The Wide-Open Race For The American League MVP

The race for the American League MVP seems to have more candidates than the race for the Republican presidential nomination. There are players having great years, but whose teams are, as of now, out of the playoffs. The players from the first-place teams don’t quite seem MVP-level.

There are good candidates at starting pitcher. Here’s a snapshot of how the American League MVP race looks, with 16 possible choices, all of whom would either be good picks right now, or wouldn’t need much of a push.

Miguel Cabrera (1B, Detroit)
Mike Trout (CF, LA Angeles)

Cabrera’s numbers are dazzling, a .454 on-base percentage/.589 slugging percentage. With a batting average of .350, 15 home runs and 53 RBI, Miggy is again in position to make a run at the Triple Crown. Trout is sitting on numbers of .390/583 and has hit 20 home runs.

These two players have combined to win the last three AL MVPs, but the Tigers But the Tigers are looking up at Kansas City and Minnesota in the AL Central and the Angels continue to lag behind Houston in the AL West. For a lot of voters, this alone will disqualify both.

Prince Fielder (Texas)
Nelson Cruz (Seattle)

Fielder’s stats are .415/.532 and he’s been instrumental in lifting the Rangers back into contention. Cruz is on .368/.552 and has a much less hitter-friendly environment than Fielder. But if you disqualify Trout because his Angels would be out of the playoffs, then two teams that are trailing Los Angeles in the AL West are even worse candidates.

Furthermore, there is a historic bias against voting for a DH—and I think a fair one—given their status as part-time players. If either one of these guys sizzles and carries their team to the postseason though, it could get interesting.

Alex Rodriguez (DH)
Mark Teixeira (1B)

I want to be ill in writing both of these names here, but if the Yankees end up winning the AL East, the revival of these two is probably going to be the biggest reason. A-Rod’s profile fits with the DHs noted above, as he’s .389/.520, while Teixeira is at .356/.524, with 18 home runs.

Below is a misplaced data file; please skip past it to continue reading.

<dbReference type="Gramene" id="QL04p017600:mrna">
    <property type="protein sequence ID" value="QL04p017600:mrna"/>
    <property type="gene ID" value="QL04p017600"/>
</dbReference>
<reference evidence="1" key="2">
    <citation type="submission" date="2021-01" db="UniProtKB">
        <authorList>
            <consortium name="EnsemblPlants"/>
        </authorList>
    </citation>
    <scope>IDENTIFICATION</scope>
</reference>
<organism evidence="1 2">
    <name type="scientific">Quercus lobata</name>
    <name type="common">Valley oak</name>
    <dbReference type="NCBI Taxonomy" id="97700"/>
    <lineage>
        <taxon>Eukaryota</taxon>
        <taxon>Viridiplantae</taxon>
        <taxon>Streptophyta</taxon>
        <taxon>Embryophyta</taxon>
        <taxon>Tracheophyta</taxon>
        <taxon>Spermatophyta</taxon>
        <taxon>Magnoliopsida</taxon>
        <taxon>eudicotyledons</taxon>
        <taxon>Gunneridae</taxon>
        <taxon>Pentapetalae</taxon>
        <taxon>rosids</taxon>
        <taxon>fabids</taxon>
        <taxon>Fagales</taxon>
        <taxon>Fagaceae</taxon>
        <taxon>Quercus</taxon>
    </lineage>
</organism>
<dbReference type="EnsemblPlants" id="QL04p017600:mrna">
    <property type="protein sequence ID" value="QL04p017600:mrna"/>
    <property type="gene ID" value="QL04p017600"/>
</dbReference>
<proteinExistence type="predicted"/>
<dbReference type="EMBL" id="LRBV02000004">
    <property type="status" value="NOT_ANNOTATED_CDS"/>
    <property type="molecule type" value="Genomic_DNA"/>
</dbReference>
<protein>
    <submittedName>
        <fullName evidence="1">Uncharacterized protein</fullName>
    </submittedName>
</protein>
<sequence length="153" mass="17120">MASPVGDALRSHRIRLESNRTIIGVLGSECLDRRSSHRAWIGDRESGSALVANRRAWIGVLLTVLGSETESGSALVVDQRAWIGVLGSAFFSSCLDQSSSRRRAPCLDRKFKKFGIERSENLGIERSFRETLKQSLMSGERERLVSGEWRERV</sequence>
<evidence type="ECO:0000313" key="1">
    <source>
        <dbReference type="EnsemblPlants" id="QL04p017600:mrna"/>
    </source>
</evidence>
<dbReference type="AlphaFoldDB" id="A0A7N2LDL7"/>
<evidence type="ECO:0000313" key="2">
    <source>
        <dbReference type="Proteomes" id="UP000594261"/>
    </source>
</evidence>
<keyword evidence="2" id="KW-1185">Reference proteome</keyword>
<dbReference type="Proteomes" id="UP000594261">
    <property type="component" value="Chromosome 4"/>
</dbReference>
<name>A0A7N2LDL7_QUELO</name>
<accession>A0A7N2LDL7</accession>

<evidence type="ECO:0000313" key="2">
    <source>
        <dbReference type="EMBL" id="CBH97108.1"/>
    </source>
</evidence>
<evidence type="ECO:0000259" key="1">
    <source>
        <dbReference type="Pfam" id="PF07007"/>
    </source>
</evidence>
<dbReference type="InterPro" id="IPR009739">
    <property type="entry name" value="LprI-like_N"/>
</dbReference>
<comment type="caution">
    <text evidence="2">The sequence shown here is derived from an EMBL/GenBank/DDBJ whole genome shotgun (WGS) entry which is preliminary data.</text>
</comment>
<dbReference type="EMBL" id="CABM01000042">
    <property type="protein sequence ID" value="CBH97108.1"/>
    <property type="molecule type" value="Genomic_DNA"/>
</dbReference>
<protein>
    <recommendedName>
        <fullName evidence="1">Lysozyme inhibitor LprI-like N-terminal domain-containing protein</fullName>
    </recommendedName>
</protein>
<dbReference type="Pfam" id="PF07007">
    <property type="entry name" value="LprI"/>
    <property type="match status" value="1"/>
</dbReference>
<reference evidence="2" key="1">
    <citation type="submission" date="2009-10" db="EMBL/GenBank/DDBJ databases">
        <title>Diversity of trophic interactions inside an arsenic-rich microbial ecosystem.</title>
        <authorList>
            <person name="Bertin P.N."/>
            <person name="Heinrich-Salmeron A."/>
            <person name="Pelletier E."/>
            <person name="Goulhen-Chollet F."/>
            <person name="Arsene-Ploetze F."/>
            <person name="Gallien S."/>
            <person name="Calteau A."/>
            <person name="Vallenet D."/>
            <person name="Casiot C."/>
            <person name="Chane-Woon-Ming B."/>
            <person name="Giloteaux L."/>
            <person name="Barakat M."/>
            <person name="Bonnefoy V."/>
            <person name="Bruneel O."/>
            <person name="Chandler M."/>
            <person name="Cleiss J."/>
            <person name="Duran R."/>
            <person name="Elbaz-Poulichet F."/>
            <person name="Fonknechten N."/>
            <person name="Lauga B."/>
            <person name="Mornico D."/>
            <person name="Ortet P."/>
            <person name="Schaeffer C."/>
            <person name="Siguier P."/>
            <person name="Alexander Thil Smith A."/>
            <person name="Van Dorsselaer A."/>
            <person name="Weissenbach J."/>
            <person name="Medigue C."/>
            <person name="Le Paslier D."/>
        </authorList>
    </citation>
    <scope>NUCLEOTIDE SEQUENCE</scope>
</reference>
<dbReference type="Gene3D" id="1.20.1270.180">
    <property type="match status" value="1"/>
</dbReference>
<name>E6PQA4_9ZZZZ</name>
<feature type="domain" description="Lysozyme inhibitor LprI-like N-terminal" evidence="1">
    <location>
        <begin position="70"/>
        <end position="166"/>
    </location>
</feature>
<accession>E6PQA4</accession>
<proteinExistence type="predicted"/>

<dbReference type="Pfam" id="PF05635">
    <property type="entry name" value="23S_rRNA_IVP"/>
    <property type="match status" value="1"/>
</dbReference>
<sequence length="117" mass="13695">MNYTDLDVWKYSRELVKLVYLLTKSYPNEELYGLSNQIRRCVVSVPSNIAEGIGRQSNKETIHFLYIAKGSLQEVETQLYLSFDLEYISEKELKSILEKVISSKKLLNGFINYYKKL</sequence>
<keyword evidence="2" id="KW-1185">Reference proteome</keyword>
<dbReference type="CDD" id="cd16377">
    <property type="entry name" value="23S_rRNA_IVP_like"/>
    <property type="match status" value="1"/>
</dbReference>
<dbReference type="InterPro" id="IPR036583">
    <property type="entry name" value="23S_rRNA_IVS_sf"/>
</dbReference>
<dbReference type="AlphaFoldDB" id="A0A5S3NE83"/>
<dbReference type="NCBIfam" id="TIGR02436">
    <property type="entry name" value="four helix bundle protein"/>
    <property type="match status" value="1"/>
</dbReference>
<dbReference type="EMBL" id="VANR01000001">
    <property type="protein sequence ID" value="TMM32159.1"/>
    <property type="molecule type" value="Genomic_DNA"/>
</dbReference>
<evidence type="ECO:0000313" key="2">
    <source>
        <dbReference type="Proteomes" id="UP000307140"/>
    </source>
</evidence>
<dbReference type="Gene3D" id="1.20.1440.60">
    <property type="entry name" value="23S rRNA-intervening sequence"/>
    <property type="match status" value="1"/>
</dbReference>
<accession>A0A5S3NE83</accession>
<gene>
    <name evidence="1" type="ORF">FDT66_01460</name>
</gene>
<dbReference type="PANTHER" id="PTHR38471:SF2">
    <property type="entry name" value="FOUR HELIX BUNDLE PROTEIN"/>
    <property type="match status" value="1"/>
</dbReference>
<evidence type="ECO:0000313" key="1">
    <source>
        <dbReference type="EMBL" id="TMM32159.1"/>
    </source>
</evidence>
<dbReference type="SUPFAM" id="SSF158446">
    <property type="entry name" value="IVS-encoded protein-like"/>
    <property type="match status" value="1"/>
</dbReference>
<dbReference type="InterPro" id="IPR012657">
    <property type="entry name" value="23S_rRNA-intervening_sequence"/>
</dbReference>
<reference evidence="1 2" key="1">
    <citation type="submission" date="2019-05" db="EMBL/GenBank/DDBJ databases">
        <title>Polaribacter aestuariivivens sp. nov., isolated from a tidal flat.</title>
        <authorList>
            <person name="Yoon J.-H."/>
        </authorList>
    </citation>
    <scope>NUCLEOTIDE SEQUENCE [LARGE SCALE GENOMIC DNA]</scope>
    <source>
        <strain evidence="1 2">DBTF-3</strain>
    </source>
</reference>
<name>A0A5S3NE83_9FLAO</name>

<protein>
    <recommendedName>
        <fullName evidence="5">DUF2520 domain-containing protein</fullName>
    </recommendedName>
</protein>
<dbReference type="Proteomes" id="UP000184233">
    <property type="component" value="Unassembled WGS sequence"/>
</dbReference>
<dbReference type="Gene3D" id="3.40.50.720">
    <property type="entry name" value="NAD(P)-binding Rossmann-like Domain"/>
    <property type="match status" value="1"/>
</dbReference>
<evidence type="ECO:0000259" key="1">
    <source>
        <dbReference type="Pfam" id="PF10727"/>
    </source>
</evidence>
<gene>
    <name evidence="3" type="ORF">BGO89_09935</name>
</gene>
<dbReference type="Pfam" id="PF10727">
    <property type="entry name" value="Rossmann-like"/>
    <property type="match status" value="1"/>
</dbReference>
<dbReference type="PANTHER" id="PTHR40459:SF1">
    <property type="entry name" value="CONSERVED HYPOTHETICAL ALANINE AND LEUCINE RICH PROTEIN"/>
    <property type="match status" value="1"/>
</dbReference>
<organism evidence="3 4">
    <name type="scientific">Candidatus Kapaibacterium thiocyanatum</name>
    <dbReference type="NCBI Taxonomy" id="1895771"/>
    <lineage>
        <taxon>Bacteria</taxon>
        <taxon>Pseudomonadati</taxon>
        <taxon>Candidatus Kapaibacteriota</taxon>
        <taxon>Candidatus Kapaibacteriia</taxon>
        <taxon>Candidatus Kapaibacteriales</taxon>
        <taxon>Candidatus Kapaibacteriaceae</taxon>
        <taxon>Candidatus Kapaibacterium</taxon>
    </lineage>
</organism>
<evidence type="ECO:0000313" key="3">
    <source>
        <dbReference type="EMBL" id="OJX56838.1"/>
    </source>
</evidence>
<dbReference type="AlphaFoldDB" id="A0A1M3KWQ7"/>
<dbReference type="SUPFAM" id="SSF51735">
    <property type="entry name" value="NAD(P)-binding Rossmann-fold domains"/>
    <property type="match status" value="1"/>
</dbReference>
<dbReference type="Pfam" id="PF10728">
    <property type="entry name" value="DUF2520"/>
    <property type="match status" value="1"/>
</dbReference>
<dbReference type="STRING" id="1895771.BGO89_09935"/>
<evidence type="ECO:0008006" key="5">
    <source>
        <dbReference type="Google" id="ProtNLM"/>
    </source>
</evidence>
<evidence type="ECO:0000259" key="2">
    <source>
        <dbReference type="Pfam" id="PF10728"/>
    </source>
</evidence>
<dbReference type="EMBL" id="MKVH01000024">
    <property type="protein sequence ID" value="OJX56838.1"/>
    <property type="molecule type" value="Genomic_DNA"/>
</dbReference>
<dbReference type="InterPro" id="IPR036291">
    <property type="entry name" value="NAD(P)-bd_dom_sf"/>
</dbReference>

The problem I have with both—beyond their existence as baseball players—is the extreme hitter-friendly nature of Yankee Stadium. But anti-NYY bias didn’t stop me from believing last year that Masahiro Tanaka should have been a strong candidate prior to his getting hurt and the team fading from the race. That’s because I give pitchers more credit for succeeding in the Stadium than I do hitters.

Jason Kipnis (2B, Cleveland)

Stephen Vogt (C, Oakland)

Offense up the middle is at a premium, and therefore those who produce big numbers at these spots are, by definition, more valuable. Kipnis is at .424/.510, while Vogt, in the pitcher-oriented Oakland park is on .394/.532 and tied with Cabrera with 53 RBI. And if you’re a sabermetric type who believes in the whole Wins Above Replacement (WAR) stat, Kipnis is the best in the American League.

Of course the problem with both players comes when you look at their teams. Both are struggling badly and dragging their otherwise legitimate MVP candidates down with them.

Mike Moustakas (3B)
Alex Gordon (LF)

If you believe that to the victor goes the spoils, then it has to start in Kansas City. Moustakas is at .369/.463 and Gordon on .390/.443. They’re the best two candidates on what’s been the best team in the American League.  

Josh Donaldson (Toronto)
Manny Machado (Baltimore)

Both would be great candidates. Machado’s Orioles just nudged into first place in the AL East and Donaldson’s Blue Jays could be there by tomorrow. Machado is at .364/.527 and defends his position better than anyone else discussed here. Donaldson is on .359/.439 and with 18 home runs and 49 RBI, could end up leading the league in both high-profile categories.

Dallas Kuechel (Houston)
Chris Archer (Tampa Bay)

Kuechel is the biggest reason the Astros are in first place and Archer the biggest reason the Rays are right in the heart of the four-team AL East logjam. Kuechel is 9-3 with a 2.17 ERA and a league-leading 116 IP. He’d be the best candidate of these two today, particularly given Houston’s hitter-friendly park. But Archer, at 9-5, 2.31 ERA and 109 IP could flip that over a couple starts.

Brian Dozier (2B, Minnesota)
Dustin Pedroia (2B, Boston)

Dozier’s .529 slugging is a big reason the Twins have been such a surprise. If he lifts that .340 OBP a bit higher and they make the playoffs, this is a darkhorse bet that could pay off.

I’m pushing my luck on Pedroia (.364/.452), but if the Red Sox have a post-All Star break surge after he gets off the DL, Pedey will be in the mix. Besides, as a Sawx fan I need to include one of my own and I also wanted a 16th player so my whole analogy to the Republican presidential primaries worked.

That’s the landscape. Who do you like? I’m more about individual numbers than team success and also not averse to choosing pitchers. I’ve got Miggy, Kipnis and Kuechel in basically a dead heat, and if I had to pick today I guess I’d go with Kuechel.